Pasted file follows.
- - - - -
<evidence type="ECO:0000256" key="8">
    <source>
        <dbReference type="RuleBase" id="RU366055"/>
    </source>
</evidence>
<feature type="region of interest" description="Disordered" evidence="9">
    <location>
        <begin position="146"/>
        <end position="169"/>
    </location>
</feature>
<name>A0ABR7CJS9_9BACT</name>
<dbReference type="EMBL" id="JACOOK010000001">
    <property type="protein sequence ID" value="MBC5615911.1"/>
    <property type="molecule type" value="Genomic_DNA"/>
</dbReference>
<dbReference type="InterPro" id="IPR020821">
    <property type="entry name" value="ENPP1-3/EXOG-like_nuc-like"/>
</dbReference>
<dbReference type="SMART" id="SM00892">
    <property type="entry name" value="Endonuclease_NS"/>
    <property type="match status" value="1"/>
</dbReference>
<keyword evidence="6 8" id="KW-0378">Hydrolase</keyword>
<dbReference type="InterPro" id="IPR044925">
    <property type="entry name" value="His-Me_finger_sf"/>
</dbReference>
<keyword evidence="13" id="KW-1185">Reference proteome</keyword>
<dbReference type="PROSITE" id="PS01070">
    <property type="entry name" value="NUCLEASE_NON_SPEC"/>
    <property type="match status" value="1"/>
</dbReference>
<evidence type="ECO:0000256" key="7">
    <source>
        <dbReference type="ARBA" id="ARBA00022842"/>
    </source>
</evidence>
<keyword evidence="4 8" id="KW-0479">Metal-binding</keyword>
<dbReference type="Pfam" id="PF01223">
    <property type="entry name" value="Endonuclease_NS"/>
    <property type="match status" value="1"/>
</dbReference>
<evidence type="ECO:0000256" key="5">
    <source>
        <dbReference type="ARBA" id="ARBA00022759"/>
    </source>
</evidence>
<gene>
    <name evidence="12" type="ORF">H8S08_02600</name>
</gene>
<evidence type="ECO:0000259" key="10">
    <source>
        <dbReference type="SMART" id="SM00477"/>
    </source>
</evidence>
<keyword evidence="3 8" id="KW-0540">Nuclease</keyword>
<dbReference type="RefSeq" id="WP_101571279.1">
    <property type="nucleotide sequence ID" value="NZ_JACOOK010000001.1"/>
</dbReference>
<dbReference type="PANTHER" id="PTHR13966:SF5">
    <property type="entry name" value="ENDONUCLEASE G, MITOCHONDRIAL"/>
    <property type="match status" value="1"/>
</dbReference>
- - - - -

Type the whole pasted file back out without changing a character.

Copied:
<evidence type="ECO:0000256" key="8">
    <source>
        <dbReference type="RuleBase" id="RU366055"/>
    </source>
</evidence>
<feature type="region of interest" description="Disordered" evidence="9">
    <location>
        <begin position="146"/>
        <end position="169"/>
    </location>
</feature>
<name>A0ABR7CJS9_9BACT</name>
<dbReference type="EMBL" id="JACOOK010000001">
    <property type="protein sequence ID" value="MBC5615911.1"/>
    <property type="molecule type" value="Genomic_DNA"/>
</dbReference>
<dbReference type="InterPro" id="IPR020821">
    <property type="entry name" value="ENPP1-3/EXOG-like_nuc-like"/>
</dbReference>
<dbReference type="SMART" id="SM00892">
    <property type="entry name" value="Endonuclease_NS"/>
    <property type="match status" value="1"/>
</dbReference>
<keyword evidence="6 8" id="KW-0378">Hydrolase</keyword>
<dbReference type="InterPro" id="IPR044925">
    <property type="entry name" value="His-Me_finger_sf"/>
</dbReference>
<keyword evidence="13" id="KW-1185">Reference proteome</keyword>
<dbReference type="PROSITE" id="PS01070">
    <property type="entry name" value="NUCLEASE_NON_SPEC"/>
    <property type="match status" value="1"/>
</dbReference>
<evidence type="ECO:0000256" key="7">
    <source>
        <dbReference type="ARBA" id="ARBA00022842"/>
    </source>
</evidence>
<keyword evidence="4 8" id="KW-0479">Metal-binding</keyword>
<dbReference type="Pfam" id="PF01223">
    <property type="entry name" value="Endonuclease_NS"/>
    <property type="match status" value="1"/>
</dbReference>
<evidence type="ECO:0000256" key="5">
    <source>
        <dbReference type="ARBA" id="ARBA00022759"/>
    </source>
</evidence>
<gene>
    <name evidence="12" type="ORF">H8S08_02600</name>
</gene>
<evidence type="ECO:0000259" key="10">
    <source>
        <dbReference type="SMART" id="SM00477"/>
    </source>
</evidence>
<keyword evidence="3 8" id="KW-0540">Nuclease</keyword>
<dbReference type="RefSeq" id="WP_101571279.1">
    <property type="nucleotide sequence ID" value="NZ_JACOOK010000001.1"/>
</dbReference>
<dbReference type="PANTHER" id="PTHR13966:SF5">
    <property type="entry name" value="ENDONUCLEASE G, MITOCHONDRIAL"/>
    <property type="match status" value="1"/>
</dbReference>